Lung Bus


Over the past 25 years, there have been advancements in diagnosis and treatment for many kinds of cancer. However, up until the last five years the same was not true for lung cancer. Early detection has led to a 20 percent increase in survivability.

The West Virginia University Cancer Institute (WVUCI) wants to address the issue by providing mobile unit that travels throughout West Virginia (WV) providing screenings for lung cancer. The overall goal for the WVUCI is to decrease lung cancer mortality and improve early diagnosis of lung cancer. We can do this by providing access to screenings and tobacco cessation outreach and education to all West Virginians who meet the criteria to increase survivability.

Lung Cancer

Nationally, lung cancer is the second most-commonly-diagnosed cancer and the leading cause of cancer-related deaths, with African Americans suffering significantly higher incidence and mortality rates and with marked regional variations. New data from the National Minority Quality Forum indicate that 77% of all lung cancer cases reside in 20% of all zip codes.

In West Virginia, approximately 2,003 people are diagnosed and 1,507 die of lung cancer each year.

According to the WV Cancer Registry and Health Statistics Center:

  • Lung cancer is the leading cause of cancer deaths and deaths overall in WV
  • WV has a higher rate of lung cancer than the nation as a whole;
  • Lung cancer kills more people in WV than breast, colorectal, and prostate cancers combined;
  • Nearly one in three of all cancer deaths in WV are from lung cancer; and
  • Lung cancer is the most frequently diagnosed cancer in men and women combined, with
  • Several risk factors for lung cancer: smoking, secondhand smoke, radon, other an average of 2,010 new cases diagnosed each year.

Lung Cancer Screening

There are environmental substances, personal or family history of lung cancer, and prior radiation to chest wall. These are risk factors, which make it critical for WVUCI to provide an easy way for West Virginians to receive a lung cancer screening.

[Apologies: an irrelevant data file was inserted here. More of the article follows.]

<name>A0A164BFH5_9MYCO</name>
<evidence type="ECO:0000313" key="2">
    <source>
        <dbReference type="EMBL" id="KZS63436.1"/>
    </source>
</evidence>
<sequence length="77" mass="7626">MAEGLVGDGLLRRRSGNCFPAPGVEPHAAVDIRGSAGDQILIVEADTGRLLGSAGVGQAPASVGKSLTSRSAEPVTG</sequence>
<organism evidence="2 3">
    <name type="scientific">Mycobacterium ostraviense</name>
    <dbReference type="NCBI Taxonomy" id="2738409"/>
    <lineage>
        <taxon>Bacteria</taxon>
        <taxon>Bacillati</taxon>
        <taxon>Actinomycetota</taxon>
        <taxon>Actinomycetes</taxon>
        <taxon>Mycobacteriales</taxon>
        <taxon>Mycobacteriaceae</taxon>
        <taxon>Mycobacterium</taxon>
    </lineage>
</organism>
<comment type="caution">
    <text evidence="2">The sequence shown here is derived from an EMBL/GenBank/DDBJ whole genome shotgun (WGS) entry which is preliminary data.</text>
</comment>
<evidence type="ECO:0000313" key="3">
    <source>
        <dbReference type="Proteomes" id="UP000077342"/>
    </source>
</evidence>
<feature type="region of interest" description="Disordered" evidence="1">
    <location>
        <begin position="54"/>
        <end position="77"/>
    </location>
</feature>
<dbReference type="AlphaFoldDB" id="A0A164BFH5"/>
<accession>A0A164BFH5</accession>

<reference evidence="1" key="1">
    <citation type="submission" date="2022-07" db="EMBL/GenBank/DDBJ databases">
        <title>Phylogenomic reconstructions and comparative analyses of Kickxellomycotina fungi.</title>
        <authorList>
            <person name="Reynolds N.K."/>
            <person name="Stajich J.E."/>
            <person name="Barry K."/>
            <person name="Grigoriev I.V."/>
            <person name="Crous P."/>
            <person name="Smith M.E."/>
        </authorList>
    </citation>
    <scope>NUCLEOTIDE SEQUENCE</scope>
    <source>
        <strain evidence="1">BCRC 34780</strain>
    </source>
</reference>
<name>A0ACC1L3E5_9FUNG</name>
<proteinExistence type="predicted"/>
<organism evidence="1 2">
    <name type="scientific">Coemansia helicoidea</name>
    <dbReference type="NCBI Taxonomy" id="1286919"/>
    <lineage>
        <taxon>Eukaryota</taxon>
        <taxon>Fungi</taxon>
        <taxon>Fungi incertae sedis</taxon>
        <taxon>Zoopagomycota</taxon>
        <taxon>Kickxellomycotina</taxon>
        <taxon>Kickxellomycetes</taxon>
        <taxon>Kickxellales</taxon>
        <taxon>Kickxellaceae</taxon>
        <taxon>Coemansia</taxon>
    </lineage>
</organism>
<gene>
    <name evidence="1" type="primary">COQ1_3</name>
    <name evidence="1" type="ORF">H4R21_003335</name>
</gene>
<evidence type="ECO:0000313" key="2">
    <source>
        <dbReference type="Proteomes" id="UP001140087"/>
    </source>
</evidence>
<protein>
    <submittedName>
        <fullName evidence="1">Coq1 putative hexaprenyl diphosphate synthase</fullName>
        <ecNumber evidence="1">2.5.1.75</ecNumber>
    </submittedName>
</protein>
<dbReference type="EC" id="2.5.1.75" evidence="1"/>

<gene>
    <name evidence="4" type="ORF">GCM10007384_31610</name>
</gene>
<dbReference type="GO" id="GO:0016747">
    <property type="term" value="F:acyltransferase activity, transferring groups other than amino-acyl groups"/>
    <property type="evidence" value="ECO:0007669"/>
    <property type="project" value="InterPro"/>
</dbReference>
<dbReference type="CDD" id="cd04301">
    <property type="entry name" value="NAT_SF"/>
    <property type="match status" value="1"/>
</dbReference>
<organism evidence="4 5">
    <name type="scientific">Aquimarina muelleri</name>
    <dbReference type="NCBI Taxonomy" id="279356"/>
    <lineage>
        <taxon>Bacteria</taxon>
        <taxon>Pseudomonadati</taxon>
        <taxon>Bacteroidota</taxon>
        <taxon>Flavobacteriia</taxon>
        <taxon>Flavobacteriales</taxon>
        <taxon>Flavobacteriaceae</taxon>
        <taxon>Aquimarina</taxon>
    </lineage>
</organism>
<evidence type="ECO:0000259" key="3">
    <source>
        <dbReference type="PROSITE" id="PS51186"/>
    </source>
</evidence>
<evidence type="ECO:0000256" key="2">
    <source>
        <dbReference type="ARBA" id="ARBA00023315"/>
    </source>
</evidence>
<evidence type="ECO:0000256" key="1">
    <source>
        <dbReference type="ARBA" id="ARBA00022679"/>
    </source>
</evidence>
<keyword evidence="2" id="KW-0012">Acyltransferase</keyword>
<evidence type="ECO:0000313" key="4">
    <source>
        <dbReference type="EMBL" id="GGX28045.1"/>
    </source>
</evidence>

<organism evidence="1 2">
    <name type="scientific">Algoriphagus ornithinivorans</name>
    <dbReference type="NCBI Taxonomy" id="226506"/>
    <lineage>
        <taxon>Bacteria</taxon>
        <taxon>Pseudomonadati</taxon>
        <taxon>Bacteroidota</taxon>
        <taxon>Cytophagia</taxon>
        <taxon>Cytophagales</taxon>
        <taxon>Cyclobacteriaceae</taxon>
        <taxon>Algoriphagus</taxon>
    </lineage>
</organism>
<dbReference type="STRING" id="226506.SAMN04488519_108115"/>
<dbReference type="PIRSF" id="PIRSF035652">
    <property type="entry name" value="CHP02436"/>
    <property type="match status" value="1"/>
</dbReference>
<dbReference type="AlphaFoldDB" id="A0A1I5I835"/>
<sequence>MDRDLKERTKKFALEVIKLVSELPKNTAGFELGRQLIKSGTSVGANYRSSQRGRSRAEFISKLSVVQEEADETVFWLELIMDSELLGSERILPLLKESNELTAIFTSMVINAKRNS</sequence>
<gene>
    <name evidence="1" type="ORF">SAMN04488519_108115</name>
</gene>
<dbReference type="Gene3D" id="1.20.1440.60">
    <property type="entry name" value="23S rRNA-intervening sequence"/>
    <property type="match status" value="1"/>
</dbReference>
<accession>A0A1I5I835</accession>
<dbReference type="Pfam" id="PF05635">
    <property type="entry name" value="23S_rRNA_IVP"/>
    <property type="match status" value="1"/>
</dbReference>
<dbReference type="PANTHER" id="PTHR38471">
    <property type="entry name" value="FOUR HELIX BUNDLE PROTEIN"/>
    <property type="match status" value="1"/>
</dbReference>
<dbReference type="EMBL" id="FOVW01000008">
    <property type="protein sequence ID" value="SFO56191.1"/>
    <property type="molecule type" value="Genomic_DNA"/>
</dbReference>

The only recommended screening test for lung cancer is low-dose computed tomography (also called a low-dose CT scan, or LDCT). In this test, an X-ray machine scans the body and uses low doses of radiation to make detailed pictures of the lungs.

The United States Preventive Services Task Force recommends annual LDCT screening for lung cancer for adults who are:

  • 55-80 years of age (varies based on insurance)
  • Asymptomatic
  • Adults who have a tobacco smoking history of one pack of cigarettes per day for 30 years, two packs a day for 15 years, or any other combination that would equal 30 pack-years
  • A current smoker or one who has quit smoking within the last 15 years
  • Receive a written order for lung cancer screening with LDCT

Why Does West Virginia Need Mobile Lung Cancer Screening?

  • With lung cancer being the leading cause of cancer-related deaths in West Virginia where 18% of all new cancers are lung cancers, the WVUCI wants to remove any barriers for those who need screening for lung cancer to increase their survivability.
  • Each year in West Virginia, approximately 2,003 people are diagnosed with lung cancer and 1,507 people die of lung cancer. Half of those diagnosed have distant metastasis.
  • With LDCT, lung cancer can be found earlier, increasing treatment options, quality of life and life span for those diagnosed with lung cancer. (WV Cancer Registry, 2016).
  • The WVUCI wants to increase lung cancer screening among low-income and limited-resourced individuals across West Virginia. A mobile unit will provide access to lung cancer screening and provide tobacco cessation education and outreach programs.

The Mobile Lung Cancer Screening Unit

The WVUCI plans to repurpose the former Bonnie’s Bus used for the Bonnie’s Wells Wilson Mobile Mammography Program made possible by a pledge from Jo and Ben Statler in October 2007.  After nine years of operating the mobile bus, the program has reached a point of transition and was upgraded with the newest technology. This new technology required that the Bonnie’s Bus be increased in size. 

The Bonnie’s Bus program upgrade provides an opportunity for the lung cancer-screening program to outfit the former Bonnie’s Bus chassis, which is in excellent working order, to be repurposed as another mobile medical unit. There is significant interest at the WVU Health Sciences Center in developing a program for mobile lung cancer screening using LCDT, which requires a need to raise funds to refit the mobile mammography bus to be a lung cancer screening unit.

Based on our experience with the Bonnie’s Bus mobile program, we learned much that can be applied to the new lung cancer screening mobile program. The bus will travel to rural Appalachian communities in West Virginia. Based on this experience, we project that we will screen 16 individuals for lung cancer on this mobile unit 60 days per year in year one increasing each year to a maximum of 120 days per year in year 5 of operation.

For more information about supporting the WVU Cancer Institute, please contact:

Scarlett K. Schneider, Ph.D. 
Senior Director of Development
WVU Cancer Institute